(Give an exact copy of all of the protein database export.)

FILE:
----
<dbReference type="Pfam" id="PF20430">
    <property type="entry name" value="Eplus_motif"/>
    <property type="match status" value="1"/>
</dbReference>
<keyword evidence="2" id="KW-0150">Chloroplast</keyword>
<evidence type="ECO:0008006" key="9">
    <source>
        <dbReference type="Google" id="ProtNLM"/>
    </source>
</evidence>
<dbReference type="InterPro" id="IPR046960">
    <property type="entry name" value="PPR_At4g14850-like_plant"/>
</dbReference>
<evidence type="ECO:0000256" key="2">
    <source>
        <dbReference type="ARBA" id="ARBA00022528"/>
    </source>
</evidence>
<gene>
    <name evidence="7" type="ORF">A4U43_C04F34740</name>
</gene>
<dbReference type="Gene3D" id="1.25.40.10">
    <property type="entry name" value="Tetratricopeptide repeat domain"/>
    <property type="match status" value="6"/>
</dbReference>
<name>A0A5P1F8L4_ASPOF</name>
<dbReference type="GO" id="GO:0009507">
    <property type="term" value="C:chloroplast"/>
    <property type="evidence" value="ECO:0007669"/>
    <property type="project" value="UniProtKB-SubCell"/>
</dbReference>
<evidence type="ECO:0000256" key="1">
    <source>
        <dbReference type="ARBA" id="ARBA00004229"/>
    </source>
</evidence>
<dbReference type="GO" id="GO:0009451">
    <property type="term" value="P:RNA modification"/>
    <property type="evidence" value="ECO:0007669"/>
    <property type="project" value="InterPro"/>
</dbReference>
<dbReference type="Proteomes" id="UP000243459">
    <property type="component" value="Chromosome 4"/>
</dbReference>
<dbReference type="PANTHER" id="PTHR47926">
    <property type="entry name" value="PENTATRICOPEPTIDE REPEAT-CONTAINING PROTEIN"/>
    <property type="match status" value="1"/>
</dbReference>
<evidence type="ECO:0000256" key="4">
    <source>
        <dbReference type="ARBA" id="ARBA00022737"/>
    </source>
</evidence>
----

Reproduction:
<dbReference type="Pfam" id="PF20430">
    <property type="entry name" value="Eplus_motif"/>
    <property type="match status" value="1"/>
</dbReference>
<keyword evidence="2" id="KW-0150">Chloroplast</keyword>
<evidence type="ECO:0008006" key="9">
    <source>
        <dbReference type="Google" id="ProtNLM"/>
    </source>
</evidence>
<dbReference type="InterPro" id="IPR046960">
    <property type="entry name" value="PPR_At4g14850-like_plant"/>
</dbReference>
<evidence type="ECO:0000256" key="2">
    <source>
        <dbReference type="ARBA" id="ARBA00022528"/>
    </source>
</evidence>
<gene>
    <name evidence="7" type="ORF">A4U43_C04F34740</name>
</gene>
<dbReference type="Gene3D" id="1.25.40.10">
    <property type="entry name" value="Tetratricopeptide repeat domain"/>
    <property type="match status" value="6"/>
</dbReference>
<name>A0A5P1F8L4_ASPOF</name>
<dbReference type="GO" id="GO:0009507">
    <property type="term" value="C:chloroplast"/>
    <property type="evidence" value="ECO:0007669"/>
    <property type="project" value="UniProtKB-SubCell"/>
</dbReference>
<evidence type="ECO:0000256" key="1">
    <source>
        <dbReference type="ARBA" id="ARBA00004229"/>
    </source>
</evidence>
<dbReference type="GO" id="GO:0009451">
    <property type="term" value="P:RNA modification"/>
    <property type="evidence" value="ECO:0007669"/>
    <property type="project" value="InterPro"/>
</dbReference>
<dbReference type="Proteomes" id="UP000243459">
    <property type="component" value="Chromosome 4"/>
</dbReference>
<dbReference type="PANTHER" id="PTHR47926">
    <property type="entry name" value="PENTATRICOPEPTIDE REPEAT-CONTAINING PROTEIN"/>
    <property type="match status" value="1"/>
</dbReference>
<evidence type="ECO:0000256" key="4">
    <source>
        <dbReference type="ARBA" id="ARBA00022737"/>
    </source>
</evidence>